Pictured left to right; Perkes Competition adjudicator Marianne Gedigian, Bonita Boyd, Zachary Osinski, and adjudicators John Hunter ‘84E, Mark Kellogg ‘86E, and Jan Angus ‘72E (MM).
By Matthew Burg
On May 6, 2017, Eastman hosted the Third Annual Tallon Perkes Flute Competition, held in memory of Eastman alumnus Tallon Perkes (BM ’84) to inspire the next generation of Eastman flute players. Fourteen Eastman flutists competed; this year’s winner was Zachary Osiniski, who has since graduated from Bonita Boyd’s studio and is now pursuing a master’s degree in music at the University of Illinois.
When asked about the competition experience, Zachary replied:
This was my third time competing in [the Tallon Perkes Flute Competition], and to be quite honest, I almost didn’t compete. But, I figured I might as well do it because it was my last year to try. In the past I’d chosen big solo pieces to show off virtuosity and skill, but this year I decided I’d take a risk and play a piece that was the complete opposite: lyrical, colorful, and subtle. Having nothing to lose, all I had to do was go on stage and play a piece that I love [Black Anemones by former Eastman composition professor Joseph Schwantner], and a handful of excerpts I’ve been playing for years.
Marianne Gedigian, a judge for the annual competition and Professor of Flute at the University of Texas in Austin, had this to say about Zachary’s performance:
It is always difficult to make a choice for a singular prize, but Zach’s performance was filled with gorgeous sound from the first note to last, excellent intonation, technical prowess and just general polish and attention to details. I appreciated all of the performances but found Zach’s to be a professional level with great sophistication.
Congratulations again to this year’s winner of the Third Annual Tallon Perkes Flute Competition, Zachary Osiniski ‘17E.
TALLON STERLING PERKES, 1961 – 2012
A native of San Diego, California, Mr. Perkes began his professional career as a teenager substituting with the Pacific Symphony and the San Diego Symphony while studying with their respective principal flutists, Sylvia Greenfield and Damian Bursill-Hall. A talented visual artist as well as a musician, he studied drawing and painting, first with his mother and grandmother and later in Barcelona, Spain. Mr. Perkes obtained his BM and Performer’s Certificate at the Eastman School of Music with Bonita Boyd where, in his first year, he won a position with the Rochester Philharmonic Orchestra. He played principal flute on the Eastman Philharmonia’s recordings for Mercury Records. Subsequently, Mr. Perkes finished his studies in European courses with such renowned flutists as Alan Marion, Peter Lucas Graf, William Bennett, Peter Lloyd, and James Galway. He was a three-time prize winner of the National Flute Association’s Young Artist Competition and went on to an international career as an orches-tral flutist, soloist, chamber musician and clinician.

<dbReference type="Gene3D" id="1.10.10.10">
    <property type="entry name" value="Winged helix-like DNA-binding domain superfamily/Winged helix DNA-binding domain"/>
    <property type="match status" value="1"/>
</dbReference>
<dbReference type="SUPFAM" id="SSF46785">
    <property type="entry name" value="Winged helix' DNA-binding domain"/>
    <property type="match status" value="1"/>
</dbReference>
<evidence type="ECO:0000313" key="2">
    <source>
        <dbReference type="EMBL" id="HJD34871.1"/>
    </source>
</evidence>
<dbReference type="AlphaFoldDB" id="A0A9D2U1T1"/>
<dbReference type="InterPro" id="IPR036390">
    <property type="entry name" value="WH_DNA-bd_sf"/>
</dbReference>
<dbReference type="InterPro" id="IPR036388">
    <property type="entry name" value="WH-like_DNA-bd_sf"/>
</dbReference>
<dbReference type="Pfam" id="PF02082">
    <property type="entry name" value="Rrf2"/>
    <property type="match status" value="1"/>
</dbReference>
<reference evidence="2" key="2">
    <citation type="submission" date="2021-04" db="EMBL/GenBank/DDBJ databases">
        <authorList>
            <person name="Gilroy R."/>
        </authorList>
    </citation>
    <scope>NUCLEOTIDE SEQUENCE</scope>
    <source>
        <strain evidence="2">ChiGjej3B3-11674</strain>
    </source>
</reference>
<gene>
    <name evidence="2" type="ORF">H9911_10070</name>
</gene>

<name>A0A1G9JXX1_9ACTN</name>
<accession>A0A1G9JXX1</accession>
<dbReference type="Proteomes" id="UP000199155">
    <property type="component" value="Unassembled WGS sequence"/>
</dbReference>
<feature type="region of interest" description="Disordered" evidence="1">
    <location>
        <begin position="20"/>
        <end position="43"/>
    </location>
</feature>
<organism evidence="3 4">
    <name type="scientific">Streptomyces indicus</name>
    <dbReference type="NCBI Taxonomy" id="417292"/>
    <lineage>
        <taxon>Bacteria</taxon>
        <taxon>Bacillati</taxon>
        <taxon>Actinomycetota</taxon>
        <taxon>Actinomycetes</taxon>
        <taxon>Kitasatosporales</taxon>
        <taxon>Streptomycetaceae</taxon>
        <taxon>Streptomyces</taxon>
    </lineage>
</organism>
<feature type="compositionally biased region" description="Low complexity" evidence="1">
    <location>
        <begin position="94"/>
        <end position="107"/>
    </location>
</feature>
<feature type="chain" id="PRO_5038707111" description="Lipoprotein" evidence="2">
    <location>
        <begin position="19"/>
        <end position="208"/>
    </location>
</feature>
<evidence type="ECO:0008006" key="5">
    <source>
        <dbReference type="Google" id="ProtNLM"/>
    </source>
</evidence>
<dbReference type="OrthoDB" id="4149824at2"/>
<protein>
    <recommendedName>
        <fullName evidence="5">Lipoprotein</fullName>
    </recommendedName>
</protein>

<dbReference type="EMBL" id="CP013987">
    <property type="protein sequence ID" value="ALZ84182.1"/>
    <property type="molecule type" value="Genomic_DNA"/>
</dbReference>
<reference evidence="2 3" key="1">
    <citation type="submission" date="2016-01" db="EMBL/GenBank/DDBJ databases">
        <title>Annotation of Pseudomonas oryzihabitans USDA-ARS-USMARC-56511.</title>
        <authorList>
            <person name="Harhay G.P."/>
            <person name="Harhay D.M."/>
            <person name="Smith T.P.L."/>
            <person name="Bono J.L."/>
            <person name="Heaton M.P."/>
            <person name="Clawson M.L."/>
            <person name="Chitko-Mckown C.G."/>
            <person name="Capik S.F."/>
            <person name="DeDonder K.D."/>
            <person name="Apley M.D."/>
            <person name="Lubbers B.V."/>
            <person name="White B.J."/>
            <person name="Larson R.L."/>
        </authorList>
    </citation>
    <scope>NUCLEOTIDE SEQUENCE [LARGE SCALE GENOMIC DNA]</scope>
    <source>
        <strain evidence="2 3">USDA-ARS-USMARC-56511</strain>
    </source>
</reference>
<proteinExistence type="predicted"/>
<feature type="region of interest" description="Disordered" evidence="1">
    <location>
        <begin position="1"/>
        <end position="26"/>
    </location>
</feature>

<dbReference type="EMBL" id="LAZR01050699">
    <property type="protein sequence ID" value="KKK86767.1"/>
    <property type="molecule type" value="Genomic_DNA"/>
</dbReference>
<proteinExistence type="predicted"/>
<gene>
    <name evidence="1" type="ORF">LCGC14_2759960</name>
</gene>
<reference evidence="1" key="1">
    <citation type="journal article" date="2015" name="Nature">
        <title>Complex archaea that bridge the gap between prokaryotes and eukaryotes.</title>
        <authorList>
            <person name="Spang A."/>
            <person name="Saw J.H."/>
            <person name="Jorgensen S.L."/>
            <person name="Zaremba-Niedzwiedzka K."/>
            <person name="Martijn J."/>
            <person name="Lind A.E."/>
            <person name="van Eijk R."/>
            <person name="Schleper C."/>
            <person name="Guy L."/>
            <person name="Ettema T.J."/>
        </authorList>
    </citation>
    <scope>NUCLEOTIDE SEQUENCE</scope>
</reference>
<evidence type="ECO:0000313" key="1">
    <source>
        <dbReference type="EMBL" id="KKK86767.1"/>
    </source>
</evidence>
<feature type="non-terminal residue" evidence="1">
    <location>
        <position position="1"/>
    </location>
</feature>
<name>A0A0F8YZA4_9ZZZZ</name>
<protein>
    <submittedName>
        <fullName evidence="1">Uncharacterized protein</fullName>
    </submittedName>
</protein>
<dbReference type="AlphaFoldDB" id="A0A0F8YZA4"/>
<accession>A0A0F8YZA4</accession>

Before assuming his position as Principal Flute of the San Antonio Symphony, Mr. Perkes was, for five years, Assistant Principal and Acting Principal Flute of the City Orchestra of Barcelona, Spain. He was a concerto soloist with orchestras in Kumamoto, Japan, Lima, Peru, and Baja California, and on several occasions with the San Antonio Symphony. His most notable performance with the latter was the Pied Piper Fantasy for Flute and Orchestra by John Corigliano. Mr. Perkes was a longtime member of the Olmos Chamber Ensemble (principal woodwind chairs and concertmaster of the San Antonio Symphony) which presents critically acclaimed concert series each year, and with whom he made numerous recordings. Other chamber ensemble engagements included the Cactus Pear Music Festival, the Peninsula Music Festival, and the West End Players of Dallas. Mr. Perkes devoted several summers to performing in the Santa Fe Opera and the Colorado Music Festival, as well as performing and adjudicating at four National Flute Association Conventions. His cadenzas for the Mozart Flute Concertos have been published in Flute Talk magazine, and he commissioned and edited Elisenda Fabregas’ Andante Appassionata for Flute Solo (published by Alphonse Leduc).
In addition to his busy performing schedule, Mr. Perkes taught and mentored many fine flutists in San Antonio, at the Interlochen Academy for the Arts, and during many summers at the Interlochen Summer Fine Arts Camps. Some of his advice for students in writing Mozart cadenzas follows: “Be patient but bold, always respectful of your first instincts yet willing to constantly amend and improve as you become more enlightened to Mozart’s musical language. The examples and observations I offer are intended to assist you in your journey of observation, experimentation, and construction.”
Shortly after Mr. Perkes retired from the San Antonio Symphony, he graduated with a Master’s degree in Architecture from the University of Texas at San Antonio and was poised to embark on a new career. He is lovingly remembered by his family, friends and colleagues for his fantastic contributions to the world of music, art, architecture, and education. Outside of his professional life, Mr. Perkes loved to explore the wilderness, camp, hike, travel, and cheer on the Spurs basketball team.
ABOUT THE COMPETITION
The Tallon Perkes Competition is in honor of Tal Perkes, a flutist and friend who was dedicated and thoughtful in performance, teaching, and practicing (most of all).